Heat kills. According to official government data from the CDC, heat stroke claims more than 600 lives, on average, in the U.S. every year.
Heat stroke typically occurs after long periods of working, exercising or playing in high temperatures. As your body loses water and salt through excessive sweating, these natural cooling mechanisms can become stressed and can no longer keep us cool. When heat stroke occurs, the body temperature can rise to 106 degrees Fahrenheit or higher in a matter of minutes.
Heat stroke requires emergency treatment. If left untreated, heat stroke can damage your brain, heart, kidneys and muscles. The damage worsens the longer treatment is delayed, increasing your risk of serious complications or even death.
While heat stroke is more common among young kids and older adults, athletes, and people who work outside, heat-related illnesses, including heat stroke, can happen to anyone, regardless of age.
Heat Stroke: Know the Signs
As we head into the dog days of summer, make sure you know the warning signs of heat stroke. According to the Mayo Clinic, the symptoms of heat stroke include:
- Hot, red skin
- Racing Heart Rate
- Rapid breathing
- Throbbing Headache
- Nausea and vomiting
- High body temperature
- Confusion, dizziness, slurred speech, or even hallucinations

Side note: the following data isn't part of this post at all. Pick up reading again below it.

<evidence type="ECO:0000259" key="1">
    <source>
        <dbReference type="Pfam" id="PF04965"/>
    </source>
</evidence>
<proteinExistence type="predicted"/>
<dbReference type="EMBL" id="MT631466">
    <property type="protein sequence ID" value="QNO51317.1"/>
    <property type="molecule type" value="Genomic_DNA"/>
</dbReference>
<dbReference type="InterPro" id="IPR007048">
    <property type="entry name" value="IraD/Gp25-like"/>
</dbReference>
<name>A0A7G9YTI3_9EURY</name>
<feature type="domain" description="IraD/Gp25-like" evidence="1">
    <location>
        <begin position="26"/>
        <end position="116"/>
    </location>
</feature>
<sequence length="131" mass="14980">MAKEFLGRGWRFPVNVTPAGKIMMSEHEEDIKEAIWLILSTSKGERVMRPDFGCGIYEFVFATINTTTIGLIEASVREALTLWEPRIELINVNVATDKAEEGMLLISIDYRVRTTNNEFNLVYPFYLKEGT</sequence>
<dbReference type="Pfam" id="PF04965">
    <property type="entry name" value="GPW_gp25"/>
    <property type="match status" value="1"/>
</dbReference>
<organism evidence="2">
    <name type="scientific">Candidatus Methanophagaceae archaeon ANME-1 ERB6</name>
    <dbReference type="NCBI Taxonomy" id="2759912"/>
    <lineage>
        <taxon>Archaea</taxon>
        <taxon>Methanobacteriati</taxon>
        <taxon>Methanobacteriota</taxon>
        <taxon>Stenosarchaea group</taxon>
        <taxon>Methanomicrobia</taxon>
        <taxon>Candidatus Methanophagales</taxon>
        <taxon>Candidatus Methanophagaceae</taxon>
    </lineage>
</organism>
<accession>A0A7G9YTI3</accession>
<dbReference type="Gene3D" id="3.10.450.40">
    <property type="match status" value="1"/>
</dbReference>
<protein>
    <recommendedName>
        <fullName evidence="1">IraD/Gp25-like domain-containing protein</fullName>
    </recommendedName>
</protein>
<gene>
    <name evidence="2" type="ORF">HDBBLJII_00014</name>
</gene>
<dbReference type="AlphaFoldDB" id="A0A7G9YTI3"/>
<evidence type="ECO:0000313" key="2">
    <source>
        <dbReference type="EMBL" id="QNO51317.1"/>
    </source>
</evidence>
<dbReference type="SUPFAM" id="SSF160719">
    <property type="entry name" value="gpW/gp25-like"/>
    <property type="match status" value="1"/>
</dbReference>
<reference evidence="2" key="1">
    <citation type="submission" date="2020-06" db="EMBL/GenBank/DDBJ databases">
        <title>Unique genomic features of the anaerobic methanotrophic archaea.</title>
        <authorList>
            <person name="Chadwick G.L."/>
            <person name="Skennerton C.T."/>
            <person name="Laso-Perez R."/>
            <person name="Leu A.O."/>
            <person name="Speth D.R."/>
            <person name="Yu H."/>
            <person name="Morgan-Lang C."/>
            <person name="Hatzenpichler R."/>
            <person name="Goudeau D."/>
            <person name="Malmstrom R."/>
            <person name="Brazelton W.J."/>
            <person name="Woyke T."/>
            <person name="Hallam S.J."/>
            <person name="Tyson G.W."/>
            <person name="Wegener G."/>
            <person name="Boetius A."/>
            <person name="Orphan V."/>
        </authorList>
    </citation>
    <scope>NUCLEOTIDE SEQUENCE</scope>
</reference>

Heat stroke can lead to permanent disability or death. Minutes matter. Take the following steps to treat someone you suspect someone has heat stroke:
• Call 911.
• Move the affected person to a cool, shaded or air-conditioned area.
• Cool the affected person by: Soaking their clothes with water; spraying, sponging, or showering them with water; and fanning their body.
• Provide liquid or sports drinks containing electrolytes.
If you must be outdoors when temperatures soar, take the following steps to stay safer:
• Drink water or a sports drink every hour whether you feel like it or not (thirst is a late indicator of dehydration). Avoid coffee and alcohol, as these will dehydrate you.
• Sunburn can make you more vulnerable to heat stroke. Avoiditi by wearing a hat, and loose-fitting and light-colored clothes. Apply sunscreen before heading outside.
• Take breaks and rest in the shade or in an air-conditioned building during the hottest part of the day.
Be Prepared. Know Before™.
The WeatherBug – Earth Networks Team